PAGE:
Query of GenBank revealed genomic sequences that were identical to SLC41A1 (GenBank accession number NM-173865), and alignment with SLC41A1 cDNA predicts the gene structure. The coding sequence possesses 11 exons, each of which is about 200 bp in length. The mouse SLC41A1 gene is localized to chromosome 1E4. The human genomic sequence of SLC41A1 (GenBank accession no. NM.173854) was assigned to chromosome band 1q31–32.

Tissue distribution of SLC41A1 mRNA expression and the response to magnesium.

We used quantitative real-time RT-PCR analysis to show that the SLC41A1 transcript is present in many tissues of normal mice (Fig. 4). The heart possesses the most transcript, but mRNA is abundant in the brain, kidney, and liver with lesser amounts in the colon and small intestine, in that order. The variability, particularly in the heart and brain, shown here may be due to the different cells comprising these tissues as we did not attempt to isolate specific cell types.

Fig. 4.

Tissue distribution of mouse SLC41A1 expression and responsiveness of the SLC41A1 transcripts to Mg2+. Quantitative RT-PCR analysis was performed with SLC41A1 mRNA purified from the indicated tissues derived from mice maintained on a normal (0.5% by weight) or low-Mg2+ (<0.01%) diet for 5 days. Mouse SLC41A1 and murine β-actin RNA were measured with real-time RT-PCR (AB7000, Applied Biosystems) using primers designed to mouse SLC41A1 and β-actin. Standard curves for each were generated by serial dilution of each plasmid DNA. The expression level of the mouse SLC41A1 transcript was normalized to that of the mouse β-actin transcript, which was measured in the same cDNA sample. Relative tissue distribution of SLC41A1 mRNA was normalized to mRNA found in the small intestine, the tissue with the lowest transcript. Also shown is the response of SLC41A1 mRNA to low-Mg2+ balance for each of the tissues again normalized to the lowest transcript found in the small intestine. Data were obtained from triplicate experiments and are indicated as means ± SE.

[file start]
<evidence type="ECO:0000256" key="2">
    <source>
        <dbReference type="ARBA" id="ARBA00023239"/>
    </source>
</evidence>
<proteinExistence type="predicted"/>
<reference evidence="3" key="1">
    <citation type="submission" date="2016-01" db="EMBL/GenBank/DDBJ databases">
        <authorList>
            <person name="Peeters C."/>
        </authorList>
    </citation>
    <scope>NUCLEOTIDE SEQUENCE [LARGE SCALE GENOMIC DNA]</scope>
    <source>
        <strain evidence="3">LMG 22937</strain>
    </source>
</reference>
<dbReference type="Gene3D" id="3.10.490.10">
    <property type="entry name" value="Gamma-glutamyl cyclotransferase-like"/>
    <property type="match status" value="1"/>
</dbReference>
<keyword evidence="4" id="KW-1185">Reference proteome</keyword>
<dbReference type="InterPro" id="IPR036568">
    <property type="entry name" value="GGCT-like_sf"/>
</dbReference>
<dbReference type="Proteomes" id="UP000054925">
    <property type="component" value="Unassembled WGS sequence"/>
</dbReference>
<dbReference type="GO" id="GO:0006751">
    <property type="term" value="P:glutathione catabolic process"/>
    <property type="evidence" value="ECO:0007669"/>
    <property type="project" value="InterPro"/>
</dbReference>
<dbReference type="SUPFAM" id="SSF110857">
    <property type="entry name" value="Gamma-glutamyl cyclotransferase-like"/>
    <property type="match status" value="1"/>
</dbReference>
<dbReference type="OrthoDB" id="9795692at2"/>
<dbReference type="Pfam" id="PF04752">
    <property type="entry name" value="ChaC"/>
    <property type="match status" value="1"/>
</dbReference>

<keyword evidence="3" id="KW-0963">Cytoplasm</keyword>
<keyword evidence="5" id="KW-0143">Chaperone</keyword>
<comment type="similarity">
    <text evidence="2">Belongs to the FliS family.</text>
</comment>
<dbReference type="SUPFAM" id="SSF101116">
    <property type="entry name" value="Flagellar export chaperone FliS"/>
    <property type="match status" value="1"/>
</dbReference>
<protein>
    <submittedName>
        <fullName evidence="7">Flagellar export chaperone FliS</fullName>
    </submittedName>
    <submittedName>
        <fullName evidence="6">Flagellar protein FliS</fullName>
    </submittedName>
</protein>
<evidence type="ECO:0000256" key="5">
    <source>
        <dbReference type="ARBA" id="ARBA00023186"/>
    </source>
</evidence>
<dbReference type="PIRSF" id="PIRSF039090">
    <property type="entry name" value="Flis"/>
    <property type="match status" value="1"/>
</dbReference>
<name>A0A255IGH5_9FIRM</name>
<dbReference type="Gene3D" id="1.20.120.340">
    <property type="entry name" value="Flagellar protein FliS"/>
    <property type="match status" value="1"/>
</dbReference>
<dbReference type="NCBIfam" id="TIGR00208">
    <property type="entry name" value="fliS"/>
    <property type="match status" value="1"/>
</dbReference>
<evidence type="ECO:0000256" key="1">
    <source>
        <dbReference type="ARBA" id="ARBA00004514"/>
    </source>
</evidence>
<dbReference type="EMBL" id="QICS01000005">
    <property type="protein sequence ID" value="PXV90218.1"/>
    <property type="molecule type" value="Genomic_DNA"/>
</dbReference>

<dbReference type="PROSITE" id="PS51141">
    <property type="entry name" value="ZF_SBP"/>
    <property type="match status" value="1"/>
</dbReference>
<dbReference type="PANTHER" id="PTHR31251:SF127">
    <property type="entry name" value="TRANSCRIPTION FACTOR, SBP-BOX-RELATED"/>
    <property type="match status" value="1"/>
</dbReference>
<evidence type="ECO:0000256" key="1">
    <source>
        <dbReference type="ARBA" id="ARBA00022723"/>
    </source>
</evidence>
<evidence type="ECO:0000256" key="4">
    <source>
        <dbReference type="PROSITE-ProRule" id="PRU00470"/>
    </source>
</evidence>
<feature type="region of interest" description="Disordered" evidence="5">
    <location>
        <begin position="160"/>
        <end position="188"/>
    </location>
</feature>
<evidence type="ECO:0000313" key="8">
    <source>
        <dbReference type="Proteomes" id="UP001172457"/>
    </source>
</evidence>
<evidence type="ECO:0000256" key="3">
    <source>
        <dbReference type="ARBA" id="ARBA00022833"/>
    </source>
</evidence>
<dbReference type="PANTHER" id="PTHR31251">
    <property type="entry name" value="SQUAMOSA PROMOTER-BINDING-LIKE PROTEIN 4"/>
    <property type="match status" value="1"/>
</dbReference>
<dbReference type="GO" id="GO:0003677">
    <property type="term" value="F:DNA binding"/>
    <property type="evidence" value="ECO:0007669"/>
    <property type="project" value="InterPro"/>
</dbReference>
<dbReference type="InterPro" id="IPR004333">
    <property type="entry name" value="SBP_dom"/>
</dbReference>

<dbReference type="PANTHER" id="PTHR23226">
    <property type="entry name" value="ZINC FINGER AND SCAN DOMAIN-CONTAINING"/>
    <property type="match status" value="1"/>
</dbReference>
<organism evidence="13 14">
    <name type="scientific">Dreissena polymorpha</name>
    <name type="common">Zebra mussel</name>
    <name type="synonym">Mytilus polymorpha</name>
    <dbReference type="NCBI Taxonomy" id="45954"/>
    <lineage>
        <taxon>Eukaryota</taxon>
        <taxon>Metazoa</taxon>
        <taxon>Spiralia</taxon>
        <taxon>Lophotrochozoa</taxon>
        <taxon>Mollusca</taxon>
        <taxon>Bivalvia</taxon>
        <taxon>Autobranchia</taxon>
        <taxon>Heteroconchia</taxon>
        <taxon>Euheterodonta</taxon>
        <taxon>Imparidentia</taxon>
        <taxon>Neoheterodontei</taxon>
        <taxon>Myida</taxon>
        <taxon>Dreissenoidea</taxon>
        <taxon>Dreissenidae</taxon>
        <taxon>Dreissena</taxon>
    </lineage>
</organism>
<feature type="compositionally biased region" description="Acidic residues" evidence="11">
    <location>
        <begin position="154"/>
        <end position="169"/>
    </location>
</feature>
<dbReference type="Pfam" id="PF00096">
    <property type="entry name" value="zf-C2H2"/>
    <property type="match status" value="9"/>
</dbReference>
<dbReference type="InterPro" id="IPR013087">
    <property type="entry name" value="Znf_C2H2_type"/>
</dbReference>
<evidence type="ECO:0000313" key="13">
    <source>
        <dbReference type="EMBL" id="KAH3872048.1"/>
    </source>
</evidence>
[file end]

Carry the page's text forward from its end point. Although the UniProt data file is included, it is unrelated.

Next, we determined the change in expression levels of the SCL41A1 transcripts in selected tissues with a decrease in magnesium balance. Mice were placed on low-magnesium- or normal-magnesium-containing diets for 5 days before death. The mean plasma concentration was 0.75 ± 0.09 mM for normal animals and 0.13 ± 0.01 mM for mice maintained on low-magnesium diets. The respective urinary magnesium concentrations were 13.2 ± 1.2 and 1.1 ± 0.3 mM. SCL42A1 mRNA significantly increased in the kidney (4.0-fold), colon (2.1-fold), and heart (2.0-fold) (Fig. 4). The transcript decreased in the liver and small intestine. Taken together, SLC41A1 is widely distributed among tissues and is responsive in some organs to magnesium balance.


In an effort to identify additional members of the CorA family, the major Mg2+ transport system of Eubacteria and Archaea, Maguire and colleagues (6) isolated the MgtE family and found them represented in a number of bacteria. MgtE comprises a protein of about 40 kDa and possess five to six transmembrane segments. Bacterial MgtE translocates Mg2+ and Co2+ inward but does not transport Ni2+ (16, 17). Moreover, Ca2+, Mn2+, or Zn2+ did not inhibit Mg2+ influx. Although a multivalent transporter, the primary function of MgtE family in bacteria is not fully understood (3). Recently, Wabakken and colleagues (19) identified and structurally characterized a human gene and protein product with homology to bacterial MgtE. The human protein was designated solute carrier family 41 subtype 1, SLC41A1, by the human genome nomenclature committee. It consists of 513 amino acids and has a molecular size of 56 kDa. Hydropathy analysis revealed that the protein consists of 10 putative transmembrane domains, two [NH2-terminal PX6GN and COOH-terminal P(D/A)X4P X6D] of which are very similar (52% and 46%, respectively) to the integral membrane domains of the MgtE protein with an overall similarity of 15% between human SCL41A1 and Bacillus firmus (SWISSPROT accession no. I40201) amino acid sequences (19). On the basis of this structural similarity, Wabakken et al. (19) suggested that SLC41A1 may have similar functions in eukaryotic cells as those in prokaryotes.